Mental health disparities get a check up
Last week we celebrated September 23, the six-month anniversary of the signing of the Affordable Care Act. On September 23, several consumer protection provisions took effect, bettering the lives of millions of Americans. Although it hasn’t been discussed much, these provisions and other parts of the health reform law will have a special positive effect on the lives of the millions of Americans suffering from mental health or substance use disorders.
For years, insurance companies have placed mental health below physical health, ignoring the fact that both affect one’s well-being. As a result, navigating our insurance system can be even more treacherous for those with mental health and substance use health disorders. It is estimated that one-fifth to one-third of the uninsured are people with mental health or substance use disorders.
The Paul Wellstone and Pete Domenici Mental Health Parity and Addiction Equity Act of 2008 and the rules for the law issued by the Obama Administration earlier this year mark great strides to improve the lives of those with mental health and substance use disorders. They prohibit insurance companies from setting more restrictive limits on mental health or substance use care than those that are in place for physical health care. However, there is still a long way to go to ensure that people with mental health disorders are receiving the care they need.
For example, a mental health disorder can be considered a pre-existing condition, making it harder for people with mental health problems to find insurance in the individual market. So what happens if people with mental illnesses lose their jobs? Or if they graduate college and are thrown into the individual market? Thankfully, the Affordable Care Act helps those with mental health and substance use disorders get the quality care they need:
With the passing of the Affordable Care Act, individuals who would be denied coverage elsewhere due to their pre-existing mental health or substance use conditions are now able to enroll in the Pre-Existing Condition Insurance Plan.
Starting on or after September 23, young adults will be able to stay on their family’s health insurance plan until the age of 26. This provides a new important protection for young adults with mental health or substance use disorders who might not be able to find quality, affordable coverage elsewhere.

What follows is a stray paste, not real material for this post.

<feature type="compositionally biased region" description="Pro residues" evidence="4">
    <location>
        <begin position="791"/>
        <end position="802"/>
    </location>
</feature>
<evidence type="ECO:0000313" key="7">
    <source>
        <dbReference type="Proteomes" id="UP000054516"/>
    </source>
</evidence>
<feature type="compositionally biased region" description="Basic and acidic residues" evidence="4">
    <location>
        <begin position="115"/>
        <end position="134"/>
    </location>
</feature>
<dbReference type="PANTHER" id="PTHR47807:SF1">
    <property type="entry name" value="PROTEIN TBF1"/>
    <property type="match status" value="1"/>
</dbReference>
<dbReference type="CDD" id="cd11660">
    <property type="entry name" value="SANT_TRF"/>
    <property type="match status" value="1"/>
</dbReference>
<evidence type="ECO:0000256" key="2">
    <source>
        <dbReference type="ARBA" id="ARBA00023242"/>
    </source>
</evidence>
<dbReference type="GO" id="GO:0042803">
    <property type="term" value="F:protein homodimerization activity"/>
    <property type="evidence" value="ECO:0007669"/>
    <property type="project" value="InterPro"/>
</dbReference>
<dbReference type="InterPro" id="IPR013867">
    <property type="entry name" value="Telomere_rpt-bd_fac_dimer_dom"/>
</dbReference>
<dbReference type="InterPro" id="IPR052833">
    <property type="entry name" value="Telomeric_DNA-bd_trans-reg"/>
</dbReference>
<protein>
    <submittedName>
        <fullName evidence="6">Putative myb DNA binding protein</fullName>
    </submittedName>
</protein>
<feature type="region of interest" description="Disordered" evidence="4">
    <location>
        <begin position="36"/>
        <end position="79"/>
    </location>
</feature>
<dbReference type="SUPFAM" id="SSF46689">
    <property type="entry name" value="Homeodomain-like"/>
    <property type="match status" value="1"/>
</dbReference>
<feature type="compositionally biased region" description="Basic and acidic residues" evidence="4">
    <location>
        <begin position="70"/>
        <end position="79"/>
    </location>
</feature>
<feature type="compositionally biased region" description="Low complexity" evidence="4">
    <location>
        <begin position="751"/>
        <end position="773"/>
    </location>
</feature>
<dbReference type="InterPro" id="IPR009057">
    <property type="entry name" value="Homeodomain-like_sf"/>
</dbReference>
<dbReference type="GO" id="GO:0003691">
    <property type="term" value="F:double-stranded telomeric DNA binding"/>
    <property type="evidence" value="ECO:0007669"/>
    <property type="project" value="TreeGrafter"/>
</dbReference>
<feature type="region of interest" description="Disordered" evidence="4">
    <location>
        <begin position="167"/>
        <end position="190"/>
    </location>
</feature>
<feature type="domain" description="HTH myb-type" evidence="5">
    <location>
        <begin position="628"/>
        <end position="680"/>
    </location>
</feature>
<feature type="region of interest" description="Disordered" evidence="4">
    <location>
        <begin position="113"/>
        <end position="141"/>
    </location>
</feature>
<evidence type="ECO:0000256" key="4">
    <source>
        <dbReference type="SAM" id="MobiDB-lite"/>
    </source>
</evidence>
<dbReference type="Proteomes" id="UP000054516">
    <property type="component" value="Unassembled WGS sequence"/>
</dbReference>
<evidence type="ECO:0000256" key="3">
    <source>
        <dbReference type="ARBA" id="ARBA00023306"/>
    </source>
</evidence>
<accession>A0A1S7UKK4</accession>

Also starting on or after September 23, insurers will no longer be allowed to place dollar limits on how much care they’ll cover for enrollees over the course of their lifetime. There will also be new restrictions on annual dollar limits, which will be outright prohibited starting in 2014. These protections are critical for people with mental health or substance use disorders, who will no longer “run out” of coverage because of lifetime or annual caps.
Starting in 2014, insurance companies will no longer be able to deny anyone due to a “pre-existing condition,” meaning the diagnosis of a mental health or substance use disorder will no longer be a barrier to purchasing health coverage. For children up to age 19, this protection takes effect starting on September 23, 2010. Also in 2014, mental health and substance use disorder services will be part of the essential benefits package, a set of health care services that must be included in most individual market and small business health plans and ALL plans offered on the Exchange.
For more information on how the Affordable Care Act will help those with behavioral health disorders, watch this webchat put on by the Department of Health and Human Services. Secretary Kathleen Sebelius discusses how provisions in the new law will help ensure that those with behavioral health disorders receive the coverage they need. You can also view a full list of the health reform protections that went into effect starting on September 23 here.
Dealing with a mental health or substance use disorder is difficult enough on its own, but having to do it without affordable access to health care can be devastating. Provisions in the Affordable Care Act will ensure that those dealing with these debilitating diseases will no longer have to struggle to get the care they need.